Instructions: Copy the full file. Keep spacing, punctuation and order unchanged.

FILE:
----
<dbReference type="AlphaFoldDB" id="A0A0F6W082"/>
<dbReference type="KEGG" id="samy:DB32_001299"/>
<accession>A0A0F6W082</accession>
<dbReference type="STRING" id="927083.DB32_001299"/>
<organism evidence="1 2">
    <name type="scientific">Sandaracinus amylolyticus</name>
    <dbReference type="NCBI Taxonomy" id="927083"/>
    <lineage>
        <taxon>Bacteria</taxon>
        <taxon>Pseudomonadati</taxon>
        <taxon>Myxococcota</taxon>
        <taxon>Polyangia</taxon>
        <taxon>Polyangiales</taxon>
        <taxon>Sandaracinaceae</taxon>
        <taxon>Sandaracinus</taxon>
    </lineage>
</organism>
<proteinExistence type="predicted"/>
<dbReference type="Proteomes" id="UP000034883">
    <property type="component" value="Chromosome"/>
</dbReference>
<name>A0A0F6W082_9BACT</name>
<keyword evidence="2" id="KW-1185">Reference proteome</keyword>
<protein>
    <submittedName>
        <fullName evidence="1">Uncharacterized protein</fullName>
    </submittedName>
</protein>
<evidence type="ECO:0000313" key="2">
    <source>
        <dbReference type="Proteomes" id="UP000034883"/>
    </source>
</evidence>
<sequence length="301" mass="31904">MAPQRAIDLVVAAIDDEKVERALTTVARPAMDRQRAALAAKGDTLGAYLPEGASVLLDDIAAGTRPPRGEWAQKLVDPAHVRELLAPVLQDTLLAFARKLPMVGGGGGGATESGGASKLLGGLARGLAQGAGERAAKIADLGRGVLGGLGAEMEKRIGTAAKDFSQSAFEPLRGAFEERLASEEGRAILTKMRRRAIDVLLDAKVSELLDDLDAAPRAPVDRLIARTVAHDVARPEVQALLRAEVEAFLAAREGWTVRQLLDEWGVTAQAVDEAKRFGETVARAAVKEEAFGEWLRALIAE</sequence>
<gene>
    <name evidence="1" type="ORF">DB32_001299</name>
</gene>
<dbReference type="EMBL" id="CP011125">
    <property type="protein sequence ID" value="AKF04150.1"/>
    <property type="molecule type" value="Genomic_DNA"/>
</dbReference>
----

<dbReference type="AlphaFoldDB" id="A0A0F6W082"/>
<dbReference type="KEGG" id="samy:DB32_001299"/>
<accession>A0A0F6W082</accession>
<dbReference type="STRING" id="927083.DB32_001299"/>
<organism evidence="1 2">
    <name type="scientific">Sandaracinus amylolyticus</name>
    <dbReference type="NCBI Taxonomy" id="927083"/>
    <lineage>
        <taxon>Bacteria</taxon>
        <taxon>Pseudomonadati</taxon>
        <taxon>Myxococcota</taxon>
        <taxon>Polyangia</taxon>
        <taxon>Polyangiales</taxon>
        <taxon>Sandaracinaceae</taxon>
        <taxon>Sandaracinus</taxon>
    </lineage>
</organism>
<proteinExistence type="predicted"/>
<dbReference type="Proteomes" id="UP000034883">
    <property type="component" value="Chromosome"/>
</dbReference>
<name>A0A0F6W082_9BACT</name>
<keyword evidence="2" id="KW-1185">Reference proteome</keyword>
<protein>
    <submittedName>
        <fullName evidence="1">Uncharacterized protein</fullName>
    </submittedName>
</protein>
<evidence type="ECO:0000313" key="2">
    <source>
        <dbReference type="Proteomes" id="UP000034883"/>
    </source>
</evidence>
<sequence length="301" mass="31904">MAPQRAIDLVVAAIDDEKVERALTTVARPAMDRQRAALAAKGDTLGAYLPEGASVLLDDIAAGTRPPRGEWAQKLVDPAHVRELLAPVLQDTLLAFARKLPMVGGGGGGATESGGASKLLGGLARGLAQGAGERAAKIADLGRGVLGGLGAEMEKRIGTAAKDFSQSAFEPLRGAFEERLASEEGRAILTKMRRRAIDVLLDAKVSELLDDLDAAPRAPVDRLIARTVAHDVARPEVQALLRAEVEAFLAAREGWTVRQLLDEWGVTAQAVDEAKRFGETVARAAVKEEAFGEWLRALIAE</sequence>
<gene>
    <name evidence="1" type="ORF">DB32_001299</name>
</gene>
<dbReference type="EMBL" id="CP011125">
    <property type="protein sequence ID" value="AKF04150.1"/>
    <property type="molecule type" value="Genomic_DNA"/>
</dbReference>